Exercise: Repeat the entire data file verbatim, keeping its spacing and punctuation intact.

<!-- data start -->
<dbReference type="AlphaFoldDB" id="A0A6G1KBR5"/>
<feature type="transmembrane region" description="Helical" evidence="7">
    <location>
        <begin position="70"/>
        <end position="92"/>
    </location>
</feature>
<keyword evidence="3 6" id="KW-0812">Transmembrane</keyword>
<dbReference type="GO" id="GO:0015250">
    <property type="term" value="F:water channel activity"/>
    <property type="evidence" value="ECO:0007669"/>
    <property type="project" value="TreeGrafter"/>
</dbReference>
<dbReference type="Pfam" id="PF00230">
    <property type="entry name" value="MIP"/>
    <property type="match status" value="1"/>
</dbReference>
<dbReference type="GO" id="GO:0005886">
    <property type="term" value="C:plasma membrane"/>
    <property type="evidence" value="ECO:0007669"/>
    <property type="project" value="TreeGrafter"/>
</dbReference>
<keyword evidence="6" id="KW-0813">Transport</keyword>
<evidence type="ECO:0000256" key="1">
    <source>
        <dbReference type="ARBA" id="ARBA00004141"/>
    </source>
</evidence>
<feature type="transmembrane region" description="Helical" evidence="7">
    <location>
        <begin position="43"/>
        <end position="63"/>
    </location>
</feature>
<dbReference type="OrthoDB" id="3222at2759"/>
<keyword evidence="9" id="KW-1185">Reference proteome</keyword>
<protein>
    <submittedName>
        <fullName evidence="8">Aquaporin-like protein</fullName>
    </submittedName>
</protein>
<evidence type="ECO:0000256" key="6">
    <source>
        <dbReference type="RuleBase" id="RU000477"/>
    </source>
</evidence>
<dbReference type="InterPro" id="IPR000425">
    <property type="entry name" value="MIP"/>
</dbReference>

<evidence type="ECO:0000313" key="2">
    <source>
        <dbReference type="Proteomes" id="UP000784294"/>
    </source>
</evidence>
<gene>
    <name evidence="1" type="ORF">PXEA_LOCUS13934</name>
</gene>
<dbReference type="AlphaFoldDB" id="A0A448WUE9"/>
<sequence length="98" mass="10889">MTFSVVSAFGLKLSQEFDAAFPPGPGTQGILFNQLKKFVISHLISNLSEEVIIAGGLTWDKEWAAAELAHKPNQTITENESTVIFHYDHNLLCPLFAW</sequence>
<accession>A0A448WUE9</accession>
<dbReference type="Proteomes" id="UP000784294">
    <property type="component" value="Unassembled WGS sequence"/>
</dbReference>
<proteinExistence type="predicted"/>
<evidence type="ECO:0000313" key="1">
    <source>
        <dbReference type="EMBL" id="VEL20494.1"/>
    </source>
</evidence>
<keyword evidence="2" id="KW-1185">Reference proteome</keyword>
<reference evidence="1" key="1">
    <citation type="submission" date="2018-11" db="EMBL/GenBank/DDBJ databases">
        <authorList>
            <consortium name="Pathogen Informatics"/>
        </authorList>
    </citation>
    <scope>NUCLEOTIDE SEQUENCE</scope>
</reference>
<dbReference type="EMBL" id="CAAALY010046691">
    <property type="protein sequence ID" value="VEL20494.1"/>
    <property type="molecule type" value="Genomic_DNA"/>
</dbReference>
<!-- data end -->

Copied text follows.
<dbReference type="AlphaFoldDB" id="A0A6G1KBR5"/>
<feature type="transmembrane region" description="Helical" evidence="7">
    <location>
        <begin position="70"/>
        <end position="92"/>
    </location>
</feature>
<keyword evidence="3 6" id="KW-0812">Transmembrane</keyword>
<dbReference type="GO" id="GO:0015250">
    <property type="term" value="F:water channel activity"/>
    <property type="evidence" value="ECO:0007669"/>
    <property type="project" value="TreeGrafter"/>
</dbReference>
<dbReference type="Pfam" id="PF00230">
    <property type="entry name" value="MIP"/>
    <property type="match status" value="1"/>
</dbReference>
<dbReference type="GO" id="GO:0005886">
    <property type="term" value="C:plasma membrane"/>
    <property type="evidence" value="ECO:0007669"/>
    <property type="project" value="TreeGrafter"/>
</dbReference>
<keyword evidence="6" id="KW-0813">Transport</keyword>
<evidence type="ECO:0000256" key="1">
    <source>
        <dbReference type="ARBA" id="ARBA00004141"/>
    </source>
</evidence>
<feature type="transmembrane region" description="Helical" evidence="7">
    <location>
        <begin position="43"/>
        <end position="63"/>
    </location>
</feature>
<dbReference type="OrthoDB" id="3222at2759"/>
<keyword evidence="9" id="KW-1185">Reference proteome</keyword>
<protein>
    <submittedName>
        <fullName evidence="8">Aquaporin-like protein</fullName>
    </submittedName>
</protein>
<evidence type="ECO:0000256" key="6">
    <source>
        <dbReference type="RuleBase" id="RU000477"/>
    </source>
</evidence>
<dbReference type="InterPro" id="IPR000425">
    <property type="entry name" value="MIP"/>
</dbReference>

<evidence type="ECO:0000313" key="2">
    <source>
        <dbReference type="Proteomes" id="UP000784294"/>
    </source>
</evidence>
<gene>
    <name evidence="1" type="ORF">PXEA_LOCUS13934</name>
</gene>
<dbReference type="AlphaFoldDB" id="A0A448WUE9"/>
<sequence length="98" mass="10889">MTFSVVSAFGLKLSQEFDAAFPPGPGTQGILFNQLKKFVISHLISNLSEEVIIAGGLTWDKEWAAAELAHKPNQTITENESTVIFHYDHNLLCPLFAW</sequence>
<accession>A0A448WUE9</accession>
<dbReference type="Proteomes" id="UP000784294">
    <property type="component" value="Unassembled WGS sequence"/>
</dbReference>
<proteinExistence type="predicted"/>
<evidence type="ECO:0000313" key="1">
    <source>
        <dbReference type="EMBL" id="VEL20494.1"/>
    </source>
</evidence>
<keyword evidence="2" id="KW-1185">Reference proteome</keyword>
<reference evidence="1" key="1">
    <citation type="submission" date="2018-11" db="EMBL/GenBank/DDBJ databases">
        <authorList>
            <consortium name="Pathogen Informatics"/>
        </authorList>
    </citation>
    <scope>NUCLEOTIDE SEQUENCE</scope>
</reference>
<dbReference type="EMBL" id="CAAALY010046691">
    <property type="protein sequence ID" value="VEL20494.1"/>
    <property type="molecule type" value="Genomic_DNA"/>
</dbReference>